----grid independence test finished till your calculated variable doesnt change within a allowable range---


Hi, posting for the first time and I realize this post is a couple months old.

I wanted to follow up on this "allowable range". I've been doing a grid independence study (unstructured). I am using a coefficient of drag to test for independence, and so far, after 12 iterations of refinement, only 1 sig fig is constant. I am looking to publish my findings and would like advice on what a typical "allowable range" is, or if there is an industry/academic standard for % variation or % error.

Cheers

Aeronautics El. K. June 27, 2014 21:22

In my opinion, you should use the grid convergence index (GCI).
See:
http://arc.aiaa.org/doi/abs/10.2514/...rnalCode=aiaaj
and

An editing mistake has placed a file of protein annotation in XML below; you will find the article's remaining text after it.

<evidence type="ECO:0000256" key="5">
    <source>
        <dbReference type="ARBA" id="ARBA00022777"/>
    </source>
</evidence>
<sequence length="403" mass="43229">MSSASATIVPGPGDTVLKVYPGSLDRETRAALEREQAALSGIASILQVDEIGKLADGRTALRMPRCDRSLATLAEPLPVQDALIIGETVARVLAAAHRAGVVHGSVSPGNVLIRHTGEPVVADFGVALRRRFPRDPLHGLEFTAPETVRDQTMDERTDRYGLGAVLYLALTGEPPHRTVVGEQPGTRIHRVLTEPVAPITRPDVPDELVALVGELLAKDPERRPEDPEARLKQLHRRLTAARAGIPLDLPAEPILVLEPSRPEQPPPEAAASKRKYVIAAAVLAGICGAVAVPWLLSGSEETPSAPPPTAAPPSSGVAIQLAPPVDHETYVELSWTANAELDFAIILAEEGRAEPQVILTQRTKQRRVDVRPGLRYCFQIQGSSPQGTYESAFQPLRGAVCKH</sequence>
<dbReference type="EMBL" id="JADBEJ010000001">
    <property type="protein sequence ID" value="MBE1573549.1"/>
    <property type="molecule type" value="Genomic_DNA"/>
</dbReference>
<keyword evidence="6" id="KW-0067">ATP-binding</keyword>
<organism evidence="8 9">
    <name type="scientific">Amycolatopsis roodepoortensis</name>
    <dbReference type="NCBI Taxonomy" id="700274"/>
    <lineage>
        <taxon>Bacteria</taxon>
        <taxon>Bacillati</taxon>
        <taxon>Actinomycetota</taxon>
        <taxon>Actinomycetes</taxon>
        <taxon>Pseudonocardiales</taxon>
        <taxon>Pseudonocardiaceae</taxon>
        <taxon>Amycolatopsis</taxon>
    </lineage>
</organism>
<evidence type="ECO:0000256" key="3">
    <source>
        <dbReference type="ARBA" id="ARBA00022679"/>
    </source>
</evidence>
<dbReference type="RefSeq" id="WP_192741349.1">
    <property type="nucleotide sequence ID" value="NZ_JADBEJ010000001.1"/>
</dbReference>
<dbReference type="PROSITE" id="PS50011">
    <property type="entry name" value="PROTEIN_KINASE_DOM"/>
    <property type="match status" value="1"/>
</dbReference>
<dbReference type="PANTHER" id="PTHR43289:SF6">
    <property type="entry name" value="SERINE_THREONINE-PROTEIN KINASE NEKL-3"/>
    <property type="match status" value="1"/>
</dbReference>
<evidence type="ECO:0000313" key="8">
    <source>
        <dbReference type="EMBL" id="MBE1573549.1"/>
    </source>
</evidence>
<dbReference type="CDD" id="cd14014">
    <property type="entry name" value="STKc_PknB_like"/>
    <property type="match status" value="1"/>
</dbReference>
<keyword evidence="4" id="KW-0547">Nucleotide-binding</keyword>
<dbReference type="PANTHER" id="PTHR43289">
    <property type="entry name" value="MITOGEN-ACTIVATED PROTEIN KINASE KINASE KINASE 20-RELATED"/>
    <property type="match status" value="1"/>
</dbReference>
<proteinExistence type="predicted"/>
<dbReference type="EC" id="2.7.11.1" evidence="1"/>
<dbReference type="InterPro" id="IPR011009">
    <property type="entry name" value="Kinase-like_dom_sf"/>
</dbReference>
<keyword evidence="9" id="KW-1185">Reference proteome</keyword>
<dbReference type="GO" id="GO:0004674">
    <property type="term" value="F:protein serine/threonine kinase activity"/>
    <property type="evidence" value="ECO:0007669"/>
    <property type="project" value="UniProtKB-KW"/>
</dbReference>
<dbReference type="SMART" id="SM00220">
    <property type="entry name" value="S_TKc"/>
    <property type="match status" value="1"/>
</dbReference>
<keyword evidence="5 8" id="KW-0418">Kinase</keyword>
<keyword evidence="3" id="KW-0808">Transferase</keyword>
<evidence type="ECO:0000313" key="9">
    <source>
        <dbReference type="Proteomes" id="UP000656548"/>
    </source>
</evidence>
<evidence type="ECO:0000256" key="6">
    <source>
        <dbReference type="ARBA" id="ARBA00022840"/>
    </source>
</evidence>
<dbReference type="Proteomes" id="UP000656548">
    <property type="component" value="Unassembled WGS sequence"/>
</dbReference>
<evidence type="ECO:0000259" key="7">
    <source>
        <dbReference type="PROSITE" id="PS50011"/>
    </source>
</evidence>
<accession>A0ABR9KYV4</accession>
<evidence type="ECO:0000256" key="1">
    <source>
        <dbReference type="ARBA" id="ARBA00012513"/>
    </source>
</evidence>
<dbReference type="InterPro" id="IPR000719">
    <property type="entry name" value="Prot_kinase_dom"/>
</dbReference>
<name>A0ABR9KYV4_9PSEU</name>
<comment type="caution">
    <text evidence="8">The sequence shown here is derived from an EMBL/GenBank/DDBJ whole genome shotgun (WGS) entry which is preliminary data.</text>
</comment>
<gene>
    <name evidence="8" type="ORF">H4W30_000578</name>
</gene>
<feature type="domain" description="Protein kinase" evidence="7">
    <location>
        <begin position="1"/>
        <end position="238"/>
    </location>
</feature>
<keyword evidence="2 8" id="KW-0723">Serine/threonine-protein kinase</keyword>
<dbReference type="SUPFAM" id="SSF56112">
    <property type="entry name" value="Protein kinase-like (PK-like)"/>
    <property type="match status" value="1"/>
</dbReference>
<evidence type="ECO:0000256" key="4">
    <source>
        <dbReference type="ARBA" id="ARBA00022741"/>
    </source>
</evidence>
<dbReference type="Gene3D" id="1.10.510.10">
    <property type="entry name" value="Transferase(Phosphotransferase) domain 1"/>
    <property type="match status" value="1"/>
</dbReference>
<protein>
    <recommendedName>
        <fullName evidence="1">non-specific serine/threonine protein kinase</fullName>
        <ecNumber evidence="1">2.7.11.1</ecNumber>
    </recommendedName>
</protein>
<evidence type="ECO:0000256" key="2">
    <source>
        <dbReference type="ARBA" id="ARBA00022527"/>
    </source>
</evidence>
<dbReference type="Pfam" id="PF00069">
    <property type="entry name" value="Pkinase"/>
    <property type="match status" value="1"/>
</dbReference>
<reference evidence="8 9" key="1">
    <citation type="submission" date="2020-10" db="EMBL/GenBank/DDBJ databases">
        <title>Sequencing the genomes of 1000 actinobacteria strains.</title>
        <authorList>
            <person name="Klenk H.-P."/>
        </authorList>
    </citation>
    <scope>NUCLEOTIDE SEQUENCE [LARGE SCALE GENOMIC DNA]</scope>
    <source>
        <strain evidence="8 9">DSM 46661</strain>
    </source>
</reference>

http://www3.nd.edu/~jjwteach/60130/C...oache_1994.pdf

Lefteris



Quote:

Originally Posted by notpolarbearfood (Post 498044)
Hi, posting for the first time and I realize this post is a couple months old.

I wanted to follow up on this "allowable range". I've been doing a grid independence study (unstructured). I am using a coefficient of drag to test for independence, and so far, after 12 iterations of refinement, only 1 sig fig is constant. I am looking to publish my findings and would like advice on what a typical "allowable range" is, or if there is an industry/academic standard for % variation or % error.

Cheers